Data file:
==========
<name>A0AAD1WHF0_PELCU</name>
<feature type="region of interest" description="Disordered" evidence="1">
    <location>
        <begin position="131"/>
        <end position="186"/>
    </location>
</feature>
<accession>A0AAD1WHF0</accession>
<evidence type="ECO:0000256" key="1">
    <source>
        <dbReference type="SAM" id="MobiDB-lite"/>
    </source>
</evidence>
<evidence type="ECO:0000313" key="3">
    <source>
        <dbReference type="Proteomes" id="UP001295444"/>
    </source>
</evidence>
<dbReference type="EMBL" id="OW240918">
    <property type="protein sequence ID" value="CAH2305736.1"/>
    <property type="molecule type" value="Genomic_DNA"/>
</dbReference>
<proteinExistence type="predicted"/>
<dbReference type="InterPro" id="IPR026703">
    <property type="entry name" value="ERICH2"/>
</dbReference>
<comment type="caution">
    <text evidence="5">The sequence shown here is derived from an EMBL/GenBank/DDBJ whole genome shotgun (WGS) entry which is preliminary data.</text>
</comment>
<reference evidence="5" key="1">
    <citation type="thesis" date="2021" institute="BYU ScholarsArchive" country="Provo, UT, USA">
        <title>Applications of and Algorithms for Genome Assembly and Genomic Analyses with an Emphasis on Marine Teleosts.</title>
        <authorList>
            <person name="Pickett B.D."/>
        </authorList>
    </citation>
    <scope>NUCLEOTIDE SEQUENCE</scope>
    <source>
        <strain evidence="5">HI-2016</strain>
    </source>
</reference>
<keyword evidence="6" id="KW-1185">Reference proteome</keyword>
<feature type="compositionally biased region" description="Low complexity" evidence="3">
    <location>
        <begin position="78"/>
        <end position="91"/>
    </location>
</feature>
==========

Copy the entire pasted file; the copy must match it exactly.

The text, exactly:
<name>A0AAD1WHF0_PELCU</name>
<feature type="region of interest" description="Disordered" evidence="1">
    <location>
        <begin position="131"/>
        <end position="186"/>
    </location>
</feature>
<accession>A0AAD1WHF0</accession>
<evidence type="ECO:0000256" key="1">
    <source>
        <dbReference type="SAM" id="MobiDB-lite"/>
    </source>
</evidence>
<evidence type="ECO:0000313" key="3">
    <source>
        <dbReference type="Proteomes" id="UP001295444"/>
    </source>
</evidence>
<dbReference type="EMBL" id="OW240918">
    <property type="protein sequence ID" value="CAH2305736.1"/>
    <property type="molecule type" value="Genomic_DNA"/>
</dbReference>
<proteinExistence type="predicted"/>
<dbReference type="InterPro" id="IPR026703">
    <property type="entry name" value="ERICH2"/>
</dbReference>
<comment type="caution">
    <text evidence="5">The sequence shown here is derived from an EMBL/GenBank/DDBJ whole genome shotgun (WGS) entry which is preliminary data.</text>
</comment>
<reference evidence="5" key="1">
    <citation type="thesis" date="2021" institute="BYU ScholarsArchive" country="Provo, UT, USA">
        <title>Applications of and Algorithms for Genome Assembly and Genomic Analyses with an Emphasis on Marine Teleosts.</title>
        <authorList>
            <person name="Pickett B.D."/>
        </authorList>
    </citation>
    <scope>NUCLEOTIDE SEQUENCE</scope>
    <source>
        <strain evidence="5">HI-2016</strain>
    </source>
</reference>
<keyword evidence="6" id="KW-1185">Reference proteome</keyword>
<feature type="compositionally biased region" description="Low complexity" evidence="3">
    <location>
        <begin position="78"/>
        <end position="91"/>
    </location>
</feature>